The idea is you get on your Adv bike and come to chat them up personally :wink:
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  13. michnus

    michnus Lucky bastard

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    Quito....continue

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    Basílica del Voto Nacional -" The largest of all Quito‘s churches, and inspired by Bourges Cathedral in France, this awe-inspiring edifice with its towering spires is several streets northwest of the historical district. This is also the largest of all neo-Gothic cathedrals in the Western Hemisphere. Construction began in 1887 and was largely completed by 1909. An urban legend claims that a final completion of the site will occur shortly before the end of the world."
    Height: 115 m
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  14. Thomas B.

    Thomas B. desert racer

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    come on Michnus, 3 Pictures, really

    :D
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  15. michnus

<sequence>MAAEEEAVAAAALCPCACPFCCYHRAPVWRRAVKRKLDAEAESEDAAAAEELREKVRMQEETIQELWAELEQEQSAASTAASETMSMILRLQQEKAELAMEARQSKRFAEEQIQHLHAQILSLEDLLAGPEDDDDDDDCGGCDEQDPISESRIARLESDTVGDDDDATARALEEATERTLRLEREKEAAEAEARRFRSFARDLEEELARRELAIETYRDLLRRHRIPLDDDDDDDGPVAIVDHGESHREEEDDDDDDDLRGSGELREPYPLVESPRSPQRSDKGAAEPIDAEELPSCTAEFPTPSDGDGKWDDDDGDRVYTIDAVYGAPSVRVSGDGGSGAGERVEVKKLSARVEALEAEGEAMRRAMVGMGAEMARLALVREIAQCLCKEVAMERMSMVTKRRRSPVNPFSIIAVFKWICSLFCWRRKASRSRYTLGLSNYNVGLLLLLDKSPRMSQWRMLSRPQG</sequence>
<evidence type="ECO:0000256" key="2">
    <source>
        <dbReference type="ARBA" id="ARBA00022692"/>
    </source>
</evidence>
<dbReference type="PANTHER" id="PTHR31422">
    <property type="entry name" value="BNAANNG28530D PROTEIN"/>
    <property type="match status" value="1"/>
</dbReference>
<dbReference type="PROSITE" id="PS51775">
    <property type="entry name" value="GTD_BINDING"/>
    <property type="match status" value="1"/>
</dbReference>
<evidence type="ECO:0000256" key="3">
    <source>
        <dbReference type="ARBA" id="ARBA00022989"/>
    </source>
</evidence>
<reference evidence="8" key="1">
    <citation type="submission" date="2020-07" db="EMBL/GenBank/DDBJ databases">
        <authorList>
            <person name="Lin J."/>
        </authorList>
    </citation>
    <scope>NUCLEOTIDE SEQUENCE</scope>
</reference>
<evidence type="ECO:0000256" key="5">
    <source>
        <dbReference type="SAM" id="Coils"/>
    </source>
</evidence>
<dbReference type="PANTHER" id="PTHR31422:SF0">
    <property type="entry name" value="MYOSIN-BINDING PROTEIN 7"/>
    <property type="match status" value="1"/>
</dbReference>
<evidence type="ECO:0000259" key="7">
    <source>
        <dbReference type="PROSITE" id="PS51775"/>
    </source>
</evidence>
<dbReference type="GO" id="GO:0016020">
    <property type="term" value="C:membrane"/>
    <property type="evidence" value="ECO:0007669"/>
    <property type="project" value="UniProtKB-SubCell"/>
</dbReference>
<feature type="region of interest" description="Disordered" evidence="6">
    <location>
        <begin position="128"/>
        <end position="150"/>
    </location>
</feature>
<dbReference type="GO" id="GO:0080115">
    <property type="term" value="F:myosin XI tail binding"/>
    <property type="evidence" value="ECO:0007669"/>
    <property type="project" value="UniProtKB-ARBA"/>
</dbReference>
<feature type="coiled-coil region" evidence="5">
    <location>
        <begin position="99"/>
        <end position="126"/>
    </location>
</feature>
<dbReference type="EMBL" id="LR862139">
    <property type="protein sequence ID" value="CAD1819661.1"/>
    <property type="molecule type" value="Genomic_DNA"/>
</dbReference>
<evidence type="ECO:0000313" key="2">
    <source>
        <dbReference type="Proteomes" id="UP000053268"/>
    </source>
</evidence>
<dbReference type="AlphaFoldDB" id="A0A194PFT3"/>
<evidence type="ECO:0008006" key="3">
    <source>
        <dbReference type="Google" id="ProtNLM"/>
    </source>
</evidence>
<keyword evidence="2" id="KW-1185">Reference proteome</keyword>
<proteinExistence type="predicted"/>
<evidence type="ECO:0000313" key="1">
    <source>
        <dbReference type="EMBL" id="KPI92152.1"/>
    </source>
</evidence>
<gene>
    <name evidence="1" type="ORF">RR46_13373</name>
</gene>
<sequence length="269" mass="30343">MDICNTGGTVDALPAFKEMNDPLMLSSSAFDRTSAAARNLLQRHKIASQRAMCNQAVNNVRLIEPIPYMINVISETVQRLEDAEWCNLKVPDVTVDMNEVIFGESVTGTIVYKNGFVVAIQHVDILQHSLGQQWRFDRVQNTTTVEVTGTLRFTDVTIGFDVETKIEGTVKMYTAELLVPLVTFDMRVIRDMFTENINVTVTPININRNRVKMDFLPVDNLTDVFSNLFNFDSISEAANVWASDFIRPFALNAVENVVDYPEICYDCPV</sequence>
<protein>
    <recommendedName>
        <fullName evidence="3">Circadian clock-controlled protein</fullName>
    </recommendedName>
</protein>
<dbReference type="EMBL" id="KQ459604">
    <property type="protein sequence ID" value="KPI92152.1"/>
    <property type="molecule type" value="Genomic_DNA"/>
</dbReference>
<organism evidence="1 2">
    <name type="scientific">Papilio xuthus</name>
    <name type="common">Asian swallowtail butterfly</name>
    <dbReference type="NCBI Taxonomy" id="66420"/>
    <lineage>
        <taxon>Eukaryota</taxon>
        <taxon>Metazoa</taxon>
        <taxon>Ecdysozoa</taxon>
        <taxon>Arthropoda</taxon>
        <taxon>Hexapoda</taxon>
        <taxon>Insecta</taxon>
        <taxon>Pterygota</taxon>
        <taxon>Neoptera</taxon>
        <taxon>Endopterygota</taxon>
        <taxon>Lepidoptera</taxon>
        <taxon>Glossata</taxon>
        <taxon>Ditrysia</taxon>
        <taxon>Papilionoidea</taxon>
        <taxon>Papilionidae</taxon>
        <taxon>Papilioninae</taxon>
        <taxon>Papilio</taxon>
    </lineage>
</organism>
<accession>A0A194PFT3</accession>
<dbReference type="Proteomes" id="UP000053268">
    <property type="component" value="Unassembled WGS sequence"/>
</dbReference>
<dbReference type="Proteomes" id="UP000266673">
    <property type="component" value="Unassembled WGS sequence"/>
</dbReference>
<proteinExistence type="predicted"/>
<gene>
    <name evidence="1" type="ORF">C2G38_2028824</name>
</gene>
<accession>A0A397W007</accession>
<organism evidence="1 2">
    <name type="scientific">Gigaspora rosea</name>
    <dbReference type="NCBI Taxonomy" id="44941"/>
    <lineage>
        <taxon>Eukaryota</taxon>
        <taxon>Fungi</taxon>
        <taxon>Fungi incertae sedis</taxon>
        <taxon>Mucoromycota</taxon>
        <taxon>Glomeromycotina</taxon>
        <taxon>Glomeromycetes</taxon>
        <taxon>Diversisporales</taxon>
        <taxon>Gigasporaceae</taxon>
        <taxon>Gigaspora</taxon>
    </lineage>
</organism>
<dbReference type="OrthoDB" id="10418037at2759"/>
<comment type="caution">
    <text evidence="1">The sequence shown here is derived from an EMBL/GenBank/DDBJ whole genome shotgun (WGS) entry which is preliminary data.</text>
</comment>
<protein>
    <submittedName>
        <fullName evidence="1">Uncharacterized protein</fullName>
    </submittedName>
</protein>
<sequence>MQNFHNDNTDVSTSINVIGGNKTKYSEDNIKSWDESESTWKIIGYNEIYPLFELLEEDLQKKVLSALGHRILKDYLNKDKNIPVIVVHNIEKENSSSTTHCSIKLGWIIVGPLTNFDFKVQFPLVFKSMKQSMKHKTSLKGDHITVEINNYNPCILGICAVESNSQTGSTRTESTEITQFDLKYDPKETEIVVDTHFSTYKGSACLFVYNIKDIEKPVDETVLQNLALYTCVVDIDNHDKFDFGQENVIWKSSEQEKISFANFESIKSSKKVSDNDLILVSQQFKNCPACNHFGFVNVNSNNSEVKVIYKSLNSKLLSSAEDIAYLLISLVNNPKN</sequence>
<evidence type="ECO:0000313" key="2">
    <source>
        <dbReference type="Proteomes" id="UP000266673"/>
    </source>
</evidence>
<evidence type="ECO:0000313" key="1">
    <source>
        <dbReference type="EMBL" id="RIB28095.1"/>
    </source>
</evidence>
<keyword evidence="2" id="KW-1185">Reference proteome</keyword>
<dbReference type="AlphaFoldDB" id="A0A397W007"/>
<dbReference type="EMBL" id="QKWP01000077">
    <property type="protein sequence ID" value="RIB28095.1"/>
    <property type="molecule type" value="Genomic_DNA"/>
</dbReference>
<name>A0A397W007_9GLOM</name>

michnus Lucky bastard

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    sorry blame wifi here in Arequipa :lol3
  16. michnus

    michnus Lucky bastard

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    On our way to a piss-up parade in a town outside of Quito. Had to stay over at a cool small hostel on the foot of Cotopaxi volcano...

    The changing face of Cotopaxi during a day. It was bloody cold.

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    One of the coolest apps I have discovered. Called Peakfinder.

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    Our host and co-owner of the hostel were kind to post for a photo.

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    Just before sunset. Cotopaxi is an active stratovolcano in the Andes Mountains, about 50 km south of Quito. It is the second highest summit in Ecuador, reaching a height of 5,897 m
  17. Thomas B.

    Thomas B. desert racer

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    I don´t believe it (Internet in Peru is Always highspeed), but excuse accepted. :jack
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  18. michnus

    michnus Lucky bastard

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    Must be a different Peru
    :photog
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  19. elron